Relative boat size

Our boat was big and now it is small.

We had read in various books and magazines that the size of the average cruising boat is increasing.  Our boat is just under 11 meters (35 feet) which was apparently a big boat for the 70s and 80s but is one of the smaller boats in the current cruising fleet.

We’re finding that to be true. In fact, an experienced cruiser recently told us to ask for advice on how to cruise “in a smaller boat”. Most of the people that we have met on the West Coast of Vancouver Island are not full-time cruisers, or people with offshore cruising plans, and so we still can’t answer that question fully but I have to say that on the outside of Van Isle we are almost always the smallest sailboat. This was not true on the inside of Vancouver Island where we were a medium sized boat. Out here we see smaller powerboats, especially fishing boats, but we have seen only two sailboats smaller than us that we can remember and a few more that were the same size as us. Almost all of the boats we see are 40’ or larger.

We have friends crossing the Pacific this season in a 30 foot boat so we are definitely not anywhere near the smallest boat out there by any stretch and we think our boat is plenty big enough. In fact, it is large and luxurious compared to what many people have circumnavigated in. Hot, pressurized water, refrigeration with a (wee) freezer, computers, and soon a watermaker (my non-boater friends are laughing at these “luxuries” I’m sure).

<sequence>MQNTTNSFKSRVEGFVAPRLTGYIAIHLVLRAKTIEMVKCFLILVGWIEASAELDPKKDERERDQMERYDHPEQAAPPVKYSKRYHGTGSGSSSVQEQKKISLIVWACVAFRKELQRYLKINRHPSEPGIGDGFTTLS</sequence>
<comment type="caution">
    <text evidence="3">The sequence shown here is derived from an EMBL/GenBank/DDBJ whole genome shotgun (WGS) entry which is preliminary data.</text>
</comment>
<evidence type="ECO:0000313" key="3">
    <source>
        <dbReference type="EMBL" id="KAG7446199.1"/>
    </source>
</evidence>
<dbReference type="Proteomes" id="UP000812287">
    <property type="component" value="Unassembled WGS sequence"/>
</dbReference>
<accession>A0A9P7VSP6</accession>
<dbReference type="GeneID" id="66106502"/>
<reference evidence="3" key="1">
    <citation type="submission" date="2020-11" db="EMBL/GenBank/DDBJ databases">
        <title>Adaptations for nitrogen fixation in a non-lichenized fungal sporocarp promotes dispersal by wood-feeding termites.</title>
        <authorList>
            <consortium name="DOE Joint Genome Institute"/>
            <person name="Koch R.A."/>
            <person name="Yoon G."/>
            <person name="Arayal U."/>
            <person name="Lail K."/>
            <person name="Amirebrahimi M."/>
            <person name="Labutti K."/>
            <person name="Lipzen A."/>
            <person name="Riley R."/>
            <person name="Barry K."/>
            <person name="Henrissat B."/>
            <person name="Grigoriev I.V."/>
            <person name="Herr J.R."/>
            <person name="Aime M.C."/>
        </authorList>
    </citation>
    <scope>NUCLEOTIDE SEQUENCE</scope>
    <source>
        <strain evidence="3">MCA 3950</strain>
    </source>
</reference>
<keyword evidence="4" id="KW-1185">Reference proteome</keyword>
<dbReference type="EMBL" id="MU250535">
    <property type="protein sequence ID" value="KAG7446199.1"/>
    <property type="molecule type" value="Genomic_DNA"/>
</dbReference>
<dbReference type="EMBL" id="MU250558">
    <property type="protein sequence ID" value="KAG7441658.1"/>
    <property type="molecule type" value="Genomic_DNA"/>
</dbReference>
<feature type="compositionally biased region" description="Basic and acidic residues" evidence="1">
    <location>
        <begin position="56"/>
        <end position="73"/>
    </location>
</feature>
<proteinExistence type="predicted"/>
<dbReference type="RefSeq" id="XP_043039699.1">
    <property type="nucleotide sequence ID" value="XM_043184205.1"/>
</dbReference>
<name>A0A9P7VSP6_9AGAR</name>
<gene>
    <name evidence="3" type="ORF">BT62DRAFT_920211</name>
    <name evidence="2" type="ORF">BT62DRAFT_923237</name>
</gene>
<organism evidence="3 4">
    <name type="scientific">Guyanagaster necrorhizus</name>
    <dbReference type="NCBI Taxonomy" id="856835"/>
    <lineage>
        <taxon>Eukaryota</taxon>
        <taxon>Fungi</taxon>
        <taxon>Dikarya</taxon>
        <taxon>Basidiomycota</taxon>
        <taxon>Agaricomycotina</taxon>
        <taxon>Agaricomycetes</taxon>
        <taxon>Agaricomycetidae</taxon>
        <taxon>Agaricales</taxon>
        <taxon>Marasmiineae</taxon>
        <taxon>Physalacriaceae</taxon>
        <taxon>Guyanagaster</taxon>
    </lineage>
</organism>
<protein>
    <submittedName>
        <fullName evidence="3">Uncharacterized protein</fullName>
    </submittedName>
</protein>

7 comments:

  1. It is the magaizines and their advertizers who are proponants for the bigger boat. With the bigger boat the equipment is more expensive, slip fees rise and insurance goes through the roof. Keep your "small" boat and enjoy it....Allan

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  2. I was very curious to understand if the boat was feeling small now, if the walls were closing in so to speak.

    I'd think going much bigger than 11 meters could have a lot of drawbacks, as it starts to get to be a lot of boat to handle when the chips are down, and the crew small and tired. And not all 35 foot boats are the same :)

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  3. well, my relative doesnt even have a boat.

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  4. We have a 31 foot boat and have plans for extended coastal and blue water cruising. From our research we definitely agree that today our boat is considered small but was a pretty normal size for a cruising boat when it was built (1979). We have come across a few people who, upon hearing our plans, say something to the effect of: "31 feet is too small to be a bluewater boat, you need at least (insert any size larger than 31 feet here)". We pretty much just tune them out. Oh and Sam, that was pretty darn funny :)

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  5. @Sam - HA!
    @EP- We had lived aboard for almost 3 years prior to departing so we were used to our small walls although they did become smaller when you aren't near land/cities/communication/friends.
    @Rowan and Allen - Plenty big. If people can ROW across the Pacific...

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  6. For a serious perspective on size, check out Frank & Margaret Dye. Their trips were not stunts, its how they cruised. Frank just died in May at 82.

    I cruised a Wayfarer on far less ambitious trips, and lusted for any boat I saw that had a cabin.

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  7. We just crewed for friends on a coastal passage on their very nice 46-foot cutter (our sloop is 38'). We were surprised to see that their boat appeared no less cluttered than ours, and that they were just as concerned with storage issues. In addition, preparing the larger boat to sail took much longer, and handling sails and lines took way more muscle power. Not to mention that their boat cost probably 3x as much as ours, both to purchase and to operate! It was a good reality check, and we think we are slowly recovering from "4-foot-itis."

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